Approximately 50 union members and supporters, many of them working mothers, gathered in Woolsey Hall Thursday afternoon to confront Yale Corporation Fellow Linda Mason SOM ’80, the author of a recent book about working mothers.

Mason was attending a reception in honor of her recently published book “The Working Mother’s Guide to Life.” Mason is in New Haven this weekend for a meeting of the Corporation, the University’s highest decision-making body. Union members and supporters distributed leaflets after the event asking Mason to support working mothers.

Mason’s visit came as Yale and its two largest unions, locals 34 and 35, continue negotiating new contracts. Contracts expired last January and have been renewed on a monthly basis since then. Workers have not received annual pay raises because contracts have not been settled.

Locals 34 and 35 represent nearly 4,000 clerical, technical, service and maintenance workers.

Local 34 President Laura Smith said she attended the reception to voice the concerns of mothers who must balance their jobs with family life. She said she hoped Mason could use her position as a Corporation member to address issues facing working mothers at Yale.

“She clearly has a feel for what it’s like to be a woman in the workplace,” she said. “We would hope she would be approachable on the subject.”

Many of the union members attended the reception with their children.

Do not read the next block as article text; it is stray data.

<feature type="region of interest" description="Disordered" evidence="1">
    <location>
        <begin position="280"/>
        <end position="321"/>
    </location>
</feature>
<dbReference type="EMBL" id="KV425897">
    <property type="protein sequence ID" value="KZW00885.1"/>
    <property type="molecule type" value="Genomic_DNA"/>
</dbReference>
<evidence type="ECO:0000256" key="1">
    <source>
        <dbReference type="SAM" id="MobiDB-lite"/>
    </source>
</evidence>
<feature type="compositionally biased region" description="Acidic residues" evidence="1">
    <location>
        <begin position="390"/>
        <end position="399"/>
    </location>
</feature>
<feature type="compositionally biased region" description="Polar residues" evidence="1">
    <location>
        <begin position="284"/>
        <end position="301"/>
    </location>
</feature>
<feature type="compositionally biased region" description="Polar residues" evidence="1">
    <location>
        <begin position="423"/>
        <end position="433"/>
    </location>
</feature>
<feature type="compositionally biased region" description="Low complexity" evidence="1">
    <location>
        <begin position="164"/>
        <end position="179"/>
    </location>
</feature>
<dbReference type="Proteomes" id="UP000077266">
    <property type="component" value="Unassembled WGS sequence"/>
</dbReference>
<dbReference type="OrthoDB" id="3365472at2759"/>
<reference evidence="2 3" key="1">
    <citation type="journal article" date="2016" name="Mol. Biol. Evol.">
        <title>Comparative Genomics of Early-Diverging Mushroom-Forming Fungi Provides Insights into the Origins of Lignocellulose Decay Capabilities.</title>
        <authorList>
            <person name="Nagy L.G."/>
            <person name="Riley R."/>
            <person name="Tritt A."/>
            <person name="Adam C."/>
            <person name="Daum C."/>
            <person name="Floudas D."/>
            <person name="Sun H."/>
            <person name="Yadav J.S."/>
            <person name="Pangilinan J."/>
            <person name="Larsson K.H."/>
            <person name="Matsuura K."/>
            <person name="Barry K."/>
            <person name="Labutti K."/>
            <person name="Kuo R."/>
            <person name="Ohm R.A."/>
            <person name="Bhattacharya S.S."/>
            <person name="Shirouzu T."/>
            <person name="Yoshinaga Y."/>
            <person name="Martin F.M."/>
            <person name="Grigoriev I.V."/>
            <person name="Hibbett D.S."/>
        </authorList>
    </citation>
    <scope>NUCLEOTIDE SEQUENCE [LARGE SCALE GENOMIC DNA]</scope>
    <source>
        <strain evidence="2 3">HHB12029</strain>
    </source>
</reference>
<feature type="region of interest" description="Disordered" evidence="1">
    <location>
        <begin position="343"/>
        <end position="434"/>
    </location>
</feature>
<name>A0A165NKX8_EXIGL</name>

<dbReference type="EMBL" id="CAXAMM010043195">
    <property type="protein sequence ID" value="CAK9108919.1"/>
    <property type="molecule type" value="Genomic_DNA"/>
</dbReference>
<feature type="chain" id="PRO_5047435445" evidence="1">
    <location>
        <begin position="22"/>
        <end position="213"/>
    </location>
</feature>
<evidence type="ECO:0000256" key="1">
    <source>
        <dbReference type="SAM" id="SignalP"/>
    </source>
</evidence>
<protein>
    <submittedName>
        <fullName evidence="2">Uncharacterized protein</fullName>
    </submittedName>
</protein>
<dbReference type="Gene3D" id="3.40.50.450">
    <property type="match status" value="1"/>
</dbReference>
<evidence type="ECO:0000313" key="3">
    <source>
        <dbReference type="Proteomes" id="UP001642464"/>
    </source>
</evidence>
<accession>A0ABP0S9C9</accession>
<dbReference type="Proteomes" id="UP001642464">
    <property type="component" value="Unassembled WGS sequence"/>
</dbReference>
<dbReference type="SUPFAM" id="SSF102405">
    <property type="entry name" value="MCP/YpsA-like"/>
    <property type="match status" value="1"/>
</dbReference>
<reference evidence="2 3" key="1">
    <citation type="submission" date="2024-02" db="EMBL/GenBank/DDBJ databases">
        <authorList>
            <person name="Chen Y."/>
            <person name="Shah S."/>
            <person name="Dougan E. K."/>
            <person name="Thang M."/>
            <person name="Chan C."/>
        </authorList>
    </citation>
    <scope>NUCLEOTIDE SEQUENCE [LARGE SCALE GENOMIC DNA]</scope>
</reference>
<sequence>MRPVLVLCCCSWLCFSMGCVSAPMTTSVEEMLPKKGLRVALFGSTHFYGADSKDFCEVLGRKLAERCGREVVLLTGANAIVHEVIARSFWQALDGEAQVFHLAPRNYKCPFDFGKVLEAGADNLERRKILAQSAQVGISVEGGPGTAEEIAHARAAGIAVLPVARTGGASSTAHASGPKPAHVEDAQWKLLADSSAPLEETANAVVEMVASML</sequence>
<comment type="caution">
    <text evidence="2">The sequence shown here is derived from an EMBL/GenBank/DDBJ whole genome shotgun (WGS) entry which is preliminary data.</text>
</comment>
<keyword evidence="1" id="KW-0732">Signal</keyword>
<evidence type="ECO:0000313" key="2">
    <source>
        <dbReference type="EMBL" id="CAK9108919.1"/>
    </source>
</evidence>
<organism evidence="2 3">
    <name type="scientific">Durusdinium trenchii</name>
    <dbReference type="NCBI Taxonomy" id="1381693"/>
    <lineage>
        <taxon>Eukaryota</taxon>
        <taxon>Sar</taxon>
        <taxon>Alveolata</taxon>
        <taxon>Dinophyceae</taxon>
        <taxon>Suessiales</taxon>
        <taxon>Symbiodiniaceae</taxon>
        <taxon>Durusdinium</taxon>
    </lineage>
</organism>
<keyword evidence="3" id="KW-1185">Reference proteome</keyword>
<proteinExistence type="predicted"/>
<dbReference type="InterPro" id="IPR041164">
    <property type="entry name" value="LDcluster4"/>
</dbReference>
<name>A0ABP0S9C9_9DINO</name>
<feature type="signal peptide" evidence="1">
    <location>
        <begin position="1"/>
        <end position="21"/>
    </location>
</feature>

Virginia Harris, a member of the Local 34 executive board, brought her 9-year-old daughter.

Harris said she spoke briefly to Mason and told her how Yale’s working mothers are “struggling everyday.”

She said that though Mason’s book might suggest solutions for childcare, the University’s working mothers often do not have access to these options.

“We can’t afford the kind of programs that she describes,” Harris said.

Members of the Graduate Employees and Students Organization and hospital workers also came to talk to Mason about unionization. Both groups have been trying to organize and have asked the University to negotiate fair processes for union recognition.

Yale administrators have opposed unionization efforts by GESO based on the claim that graduate students are not employees. University leaders have also maintained that Yale does not control the hospital because it is separate from the University.

Linda Hines, a worker at Yale-New Haven Hospital, said she spoke to Mason, and said Mason thanked her for bringing the issue to her attention.

A number of undergraduates also leafleted at the reception in support of Yale’s unions.

Alek Felstiner ’04 said he came to Woolsey hoping to ask Mason some questions. Though he did not get to talk to her directly, he said he hoped she would talk to other Corporation members this weekend about concerns of the working mothers she met.

“We want to make sure that she knows that working mothers at Yale are fighting for dignity and respect,” he said.

Yale and union negotiators have held regular bargaining sessions since early January. Negotiations have stalled recently as the two sides continue to disagree on wages, benefits and other non-economic issues. Contracts are currently effective through March 1, and will continue through April if neither side cancels contracts by the end of next week.

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